Holocene Sedimentary History of Weeks Bay, AL: Human and Natural Impacts on Deposition in a Gulf Coast Estuary
Douglas W. Haywick, Miriam L. Fearn, David T. Allison
Keith G. Blackwell and Lee S. Yokel
Department of of Geology & Geography
University of South Alabama, Mobile AL 36688
Weeks Bay is a small (15 km2) embayment attached to the eastern side of Mobile Bay approximately 25 km southeast of Mobile. As with much of the Alabama Gulf Coast, it is an impacted region. That impact is both human-induced (e.g., industrial and agricultural pollution, urban sprawl) and natural (e.g., hurricanes, flooding). We are examining the Holocene (<10,000 years BP) stratigraphy of Weeks Bay to determine if human/natural impact leaves a record in the sediment which fills the bay. Our study will use both cores and grab samples and will investigate various sedimentological, biostratigraphic and geochemical parameters (e.g., sediment grain size, pollen and diatom content, seismic stratigraphy, mercury and heavy metal content of sediment etc). The sedimentary record also provides the means by which to answer important management questions. For example, soil loss due to deforestation or poor agricultural practices may be identified by changes in the type, and/or rate of post-settlement sedimentation within Weeks Bay. Increases in mercury and other heavy metal contents of sediment can provide data concerning the source of point sources of pollution. Holocene estuary-fill may also record short-duration, natural sedimentary events such as storm deposits and scouring events, thus providing a mechanism to determine recurrence intervals of potentially catastrophic events along the coast.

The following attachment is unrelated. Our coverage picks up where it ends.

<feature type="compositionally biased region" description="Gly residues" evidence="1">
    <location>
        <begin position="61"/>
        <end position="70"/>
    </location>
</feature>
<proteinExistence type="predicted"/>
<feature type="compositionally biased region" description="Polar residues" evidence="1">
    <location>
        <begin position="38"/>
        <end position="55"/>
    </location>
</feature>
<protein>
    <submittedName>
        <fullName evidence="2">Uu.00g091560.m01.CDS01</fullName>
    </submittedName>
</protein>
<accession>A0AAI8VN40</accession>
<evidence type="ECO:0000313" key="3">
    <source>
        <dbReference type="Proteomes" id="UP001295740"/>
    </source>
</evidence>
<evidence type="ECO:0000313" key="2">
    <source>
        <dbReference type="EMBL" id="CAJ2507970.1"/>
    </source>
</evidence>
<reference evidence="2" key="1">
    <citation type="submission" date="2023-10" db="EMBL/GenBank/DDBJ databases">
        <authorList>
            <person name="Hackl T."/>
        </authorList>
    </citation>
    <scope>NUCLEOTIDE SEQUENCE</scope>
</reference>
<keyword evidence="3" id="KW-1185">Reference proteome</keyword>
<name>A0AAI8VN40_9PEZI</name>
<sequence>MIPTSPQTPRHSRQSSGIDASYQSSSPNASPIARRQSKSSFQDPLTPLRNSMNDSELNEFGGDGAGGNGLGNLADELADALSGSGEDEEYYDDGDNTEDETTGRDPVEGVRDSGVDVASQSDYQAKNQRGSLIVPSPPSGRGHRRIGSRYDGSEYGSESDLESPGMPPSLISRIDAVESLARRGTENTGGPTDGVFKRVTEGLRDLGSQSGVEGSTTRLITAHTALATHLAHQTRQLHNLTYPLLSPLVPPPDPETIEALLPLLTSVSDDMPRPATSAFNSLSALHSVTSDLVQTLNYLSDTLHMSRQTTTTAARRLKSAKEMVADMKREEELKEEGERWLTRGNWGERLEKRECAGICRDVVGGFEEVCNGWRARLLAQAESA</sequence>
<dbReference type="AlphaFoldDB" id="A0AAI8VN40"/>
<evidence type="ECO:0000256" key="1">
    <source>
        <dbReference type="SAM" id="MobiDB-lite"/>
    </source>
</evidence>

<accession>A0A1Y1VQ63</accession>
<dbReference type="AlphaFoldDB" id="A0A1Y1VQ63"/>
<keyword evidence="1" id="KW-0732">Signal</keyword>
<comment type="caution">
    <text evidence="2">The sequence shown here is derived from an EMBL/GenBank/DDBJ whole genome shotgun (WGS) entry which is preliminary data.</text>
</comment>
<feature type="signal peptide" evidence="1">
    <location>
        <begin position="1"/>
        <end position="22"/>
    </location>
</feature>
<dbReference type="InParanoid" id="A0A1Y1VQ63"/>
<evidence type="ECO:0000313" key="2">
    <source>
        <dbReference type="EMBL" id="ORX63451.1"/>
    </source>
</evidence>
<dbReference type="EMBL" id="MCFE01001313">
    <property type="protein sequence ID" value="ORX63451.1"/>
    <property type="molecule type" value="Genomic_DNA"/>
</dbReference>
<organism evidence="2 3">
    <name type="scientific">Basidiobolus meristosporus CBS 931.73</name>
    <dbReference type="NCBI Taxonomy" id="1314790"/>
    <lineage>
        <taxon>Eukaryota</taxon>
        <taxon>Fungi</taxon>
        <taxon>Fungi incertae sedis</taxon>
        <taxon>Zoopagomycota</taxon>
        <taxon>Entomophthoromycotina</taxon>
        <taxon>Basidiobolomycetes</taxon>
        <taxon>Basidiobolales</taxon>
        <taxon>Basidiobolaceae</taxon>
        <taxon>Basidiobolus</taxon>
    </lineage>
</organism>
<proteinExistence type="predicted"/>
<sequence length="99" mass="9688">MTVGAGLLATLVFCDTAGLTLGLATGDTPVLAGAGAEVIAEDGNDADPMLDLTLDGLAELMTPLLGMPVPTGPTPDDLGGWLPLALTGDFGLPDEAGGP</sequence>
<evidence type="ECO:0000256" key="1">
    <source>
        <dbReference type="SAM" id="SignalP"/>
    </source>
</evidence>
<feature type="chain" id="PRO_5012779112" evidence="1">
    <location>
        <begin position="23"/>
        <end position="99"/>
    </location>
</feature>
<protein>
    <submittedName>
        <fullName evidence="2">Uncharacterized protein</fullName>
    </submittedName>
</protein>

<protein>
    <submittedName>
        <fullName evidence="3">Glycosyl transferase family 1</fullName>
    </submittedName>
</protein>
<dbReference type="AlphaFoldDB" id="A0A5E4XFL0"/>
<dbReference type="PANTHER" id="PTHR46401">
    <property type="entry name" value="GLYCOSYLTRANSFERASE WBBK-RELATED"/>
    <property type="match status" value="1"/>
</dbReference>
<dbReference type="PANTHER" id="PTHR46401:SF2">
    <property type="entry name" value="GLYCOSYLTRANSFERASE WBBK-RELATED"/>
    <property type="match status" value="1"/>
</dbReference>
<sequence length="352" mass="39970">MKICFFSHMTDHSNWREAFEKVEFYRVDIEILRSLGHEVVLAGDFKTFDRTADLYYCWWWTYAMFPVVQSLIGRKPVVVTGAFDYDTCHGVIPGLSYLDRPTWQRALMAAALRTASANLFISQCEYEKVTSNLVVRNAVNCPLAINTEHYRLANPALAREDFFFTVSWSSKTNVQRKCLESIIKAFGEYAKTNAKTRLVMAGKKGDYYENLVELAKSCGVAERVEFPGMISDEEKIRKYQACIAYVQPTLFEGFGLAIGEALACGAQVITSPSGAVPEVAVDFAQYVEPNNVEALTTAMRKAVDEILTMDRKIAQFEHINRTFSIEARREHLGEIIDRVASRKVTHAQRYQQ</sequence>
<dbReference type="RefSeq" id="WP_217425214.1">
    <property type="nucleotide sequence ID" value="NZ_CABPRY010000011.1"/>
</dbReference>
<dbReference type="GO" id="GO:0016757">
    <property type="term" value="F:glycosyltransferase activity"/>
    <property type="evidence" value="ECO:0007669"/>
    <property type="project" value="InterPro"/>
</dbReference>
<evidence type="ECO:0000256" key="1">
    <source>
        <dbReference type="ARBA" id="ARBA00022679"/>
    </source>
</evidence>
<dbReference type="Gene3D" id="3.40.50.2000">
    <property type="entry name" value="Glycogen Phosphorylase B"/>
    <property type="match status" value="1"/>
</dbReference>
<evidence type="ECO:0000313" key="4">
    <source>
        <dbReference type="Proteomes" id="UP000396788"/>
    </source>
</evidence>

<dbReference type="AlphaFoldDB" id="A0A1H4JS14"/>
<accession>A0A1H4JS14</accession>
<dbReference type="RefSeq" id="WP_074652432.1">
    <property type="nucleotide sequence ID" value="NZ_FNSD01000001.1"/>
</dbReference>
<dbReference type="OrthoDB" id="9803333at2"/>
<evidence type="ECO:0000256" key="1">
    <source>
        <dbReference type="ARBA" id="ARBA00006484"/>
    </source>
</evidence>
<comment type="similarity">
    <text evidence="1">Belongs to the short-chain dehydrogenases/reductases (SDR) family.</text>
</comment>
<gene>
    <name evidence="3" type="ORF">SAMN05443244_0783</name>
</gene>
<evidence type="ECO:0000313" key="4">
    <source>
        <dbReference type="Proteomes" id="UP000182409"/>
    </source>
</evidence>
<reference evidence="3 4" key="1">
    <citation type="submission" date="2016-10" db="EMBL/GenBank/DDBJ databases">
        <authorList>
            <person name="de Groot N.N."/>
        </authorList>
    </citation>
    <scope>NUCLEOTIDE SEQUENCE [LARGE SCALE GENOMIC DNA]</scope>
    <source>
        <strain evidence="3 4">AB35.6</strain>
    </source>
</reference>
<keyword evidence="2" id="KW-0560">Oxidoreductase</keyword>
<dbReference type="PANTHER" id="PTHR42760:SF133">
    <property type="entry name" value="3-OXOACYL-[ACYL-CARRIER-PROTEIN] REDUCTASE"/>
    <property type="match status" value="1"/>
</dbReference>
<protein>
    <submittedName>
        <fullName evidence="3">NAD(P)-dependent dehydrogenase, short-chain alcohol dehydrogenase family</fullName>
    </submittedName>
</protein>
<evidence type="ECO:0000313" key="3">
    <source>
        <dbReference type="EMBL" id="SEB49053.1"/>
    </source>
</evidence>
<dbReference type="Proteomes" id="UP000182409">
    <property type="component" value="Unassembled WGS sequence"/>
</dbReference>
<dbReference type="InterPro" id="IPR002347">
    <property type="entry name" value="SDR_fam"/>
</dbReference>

In addition to these scientific goals, we will use our study to provide undergraduate research experiences for students at the University of South Alabama. All effective management studies should provide means to train future managers and our proposal will do that by giving undergraduate students the opportunity to plan and conduct independent research.